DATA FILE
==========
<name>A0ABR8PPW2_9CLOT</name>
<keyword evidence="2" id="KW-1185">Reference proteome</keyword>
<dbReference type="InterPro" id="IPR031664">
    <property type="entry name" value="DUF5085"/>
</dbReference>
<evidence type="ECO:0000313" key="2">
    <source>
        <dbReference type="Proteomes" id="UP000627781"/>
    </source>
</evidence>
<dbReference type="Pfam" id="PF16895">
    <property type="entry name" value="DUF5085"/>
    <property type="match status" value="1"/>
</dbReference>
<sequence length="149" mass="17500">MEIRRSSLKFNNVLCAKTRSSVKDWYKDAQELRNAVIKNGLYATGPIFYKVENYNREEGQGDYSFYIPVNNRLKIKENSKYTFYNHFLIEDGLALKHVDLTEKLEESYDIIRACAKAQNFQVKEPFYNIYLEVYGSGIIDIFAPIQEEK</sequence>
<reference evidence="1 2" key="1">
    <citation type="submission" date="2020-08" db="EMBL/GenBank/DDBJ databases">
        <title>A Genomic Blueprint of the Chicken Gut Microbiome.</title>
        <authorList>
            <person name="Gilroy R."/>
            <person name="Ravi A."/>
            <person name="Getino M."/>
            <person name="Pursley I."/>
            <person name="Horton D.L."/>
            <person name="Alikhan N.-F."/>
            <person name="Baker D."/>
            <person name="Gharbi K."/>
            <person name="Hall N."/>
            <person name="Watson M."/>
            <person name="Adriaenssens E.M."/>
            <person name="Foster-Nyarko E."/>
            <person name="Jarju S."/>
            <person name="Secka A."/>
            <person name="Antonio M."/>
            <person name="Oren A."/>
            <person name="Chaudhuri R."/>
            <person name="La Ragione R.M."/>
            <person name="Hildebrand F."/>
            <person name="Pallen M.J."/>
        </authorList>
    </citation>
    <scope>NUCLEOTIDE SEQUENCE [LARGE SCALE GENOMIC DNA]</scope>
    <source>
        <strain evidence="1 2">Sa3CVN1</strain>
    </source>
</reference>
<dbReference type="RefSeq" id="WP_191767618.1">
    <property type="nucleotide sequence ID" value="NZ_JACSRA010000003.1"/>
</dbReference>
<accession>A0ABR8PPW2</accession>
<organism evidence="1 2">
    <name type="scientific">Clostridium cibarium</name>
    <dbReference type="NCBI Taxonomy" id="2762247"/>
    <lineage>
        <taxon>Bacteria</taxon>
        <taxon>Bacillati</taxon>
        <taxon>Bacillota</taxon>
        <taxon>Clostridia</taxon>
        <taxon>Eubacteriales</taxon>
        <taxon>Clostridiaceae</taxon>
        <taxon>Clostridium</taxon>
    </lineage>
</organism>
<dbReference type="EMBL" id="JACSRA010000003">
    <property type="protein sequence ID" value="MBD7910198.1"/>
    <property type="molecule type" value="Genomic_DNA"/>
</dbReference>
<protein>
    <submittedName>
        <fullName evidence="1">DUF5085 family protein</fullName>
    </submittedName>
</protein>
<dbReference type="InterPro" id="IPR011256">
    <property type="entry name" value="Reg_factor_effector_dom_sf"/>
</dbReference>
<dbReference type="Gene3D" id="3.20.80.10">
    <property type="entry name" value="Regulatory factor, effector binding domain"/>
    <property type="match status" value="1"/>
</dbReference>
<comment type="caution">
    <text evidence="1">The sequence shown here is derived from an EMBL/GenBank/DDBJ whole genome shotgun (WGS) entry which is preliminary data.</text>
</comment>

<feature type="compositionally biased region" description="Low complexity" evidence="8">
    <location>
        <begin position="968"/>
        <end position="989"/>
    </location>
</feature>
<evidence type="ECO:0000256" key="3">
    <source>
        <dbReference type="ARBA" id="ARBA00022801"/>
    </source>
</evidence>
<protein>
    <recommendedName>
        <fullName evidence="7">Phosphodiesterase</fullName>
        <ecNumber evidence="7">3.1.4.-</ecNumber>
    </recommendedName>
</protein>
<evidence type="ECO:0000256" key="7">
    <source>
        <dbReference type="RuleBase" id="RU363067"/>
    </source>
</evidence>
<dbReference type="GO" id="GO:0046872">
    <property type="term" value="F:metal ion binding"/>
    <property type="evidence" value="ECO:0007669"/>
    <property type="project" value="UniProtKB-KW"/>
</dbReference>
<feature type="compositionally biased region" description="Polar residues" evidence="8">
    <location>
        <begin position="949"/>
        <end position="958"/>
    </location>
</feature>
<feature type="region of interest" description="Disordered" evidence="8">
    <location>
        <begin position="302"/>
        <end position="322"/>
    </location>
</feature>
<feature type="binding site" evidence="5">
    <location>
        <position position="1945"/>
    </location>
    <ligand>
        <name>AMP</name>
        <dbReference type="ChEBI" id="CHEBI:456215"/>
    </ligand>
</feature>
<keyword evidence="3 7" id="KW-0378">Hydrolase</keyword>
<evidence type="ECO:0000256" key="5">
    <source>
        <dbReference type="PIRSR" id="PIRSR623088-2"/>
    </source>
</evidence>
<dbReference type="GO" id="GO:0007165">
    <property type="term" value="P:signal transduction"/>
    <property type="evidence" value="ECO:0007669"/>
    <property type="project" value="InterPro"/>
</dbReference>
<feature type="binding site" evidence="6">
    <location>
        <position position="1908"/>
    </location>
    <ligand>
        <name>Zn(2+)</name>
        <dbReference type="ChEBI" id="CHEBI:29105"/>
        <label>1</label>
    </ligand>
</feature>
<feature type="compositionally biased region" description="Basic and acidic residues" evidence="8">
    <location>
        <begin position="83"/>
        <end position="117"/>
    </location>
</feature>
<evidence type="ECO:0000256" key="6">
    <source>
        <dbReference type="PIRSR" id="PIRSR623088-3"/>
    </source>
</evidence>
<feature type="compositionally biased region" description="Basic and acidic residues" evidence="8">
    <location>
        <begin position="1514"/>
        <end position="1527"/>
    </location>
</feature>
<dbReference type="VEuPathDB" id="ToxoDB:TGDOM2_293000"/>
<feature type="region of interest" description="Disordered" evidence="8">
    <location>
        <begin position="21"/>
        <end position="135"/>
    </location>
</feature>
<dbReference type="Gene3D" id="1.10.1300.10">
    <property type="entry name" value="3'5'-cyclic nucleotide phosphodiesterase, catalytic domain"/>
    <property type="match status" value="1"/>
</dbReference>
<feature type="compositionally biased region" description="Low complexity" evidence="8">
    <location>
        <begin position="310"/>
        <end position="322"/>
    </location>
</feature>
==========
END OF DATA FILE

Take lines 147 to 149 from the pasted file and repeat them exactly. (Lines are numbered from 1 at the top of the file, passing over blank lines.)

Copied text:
        <name>Zn(2+)</name>
        <dbReference type="ChEBI" id="CHEBI:29105"/>
        <label>1</label>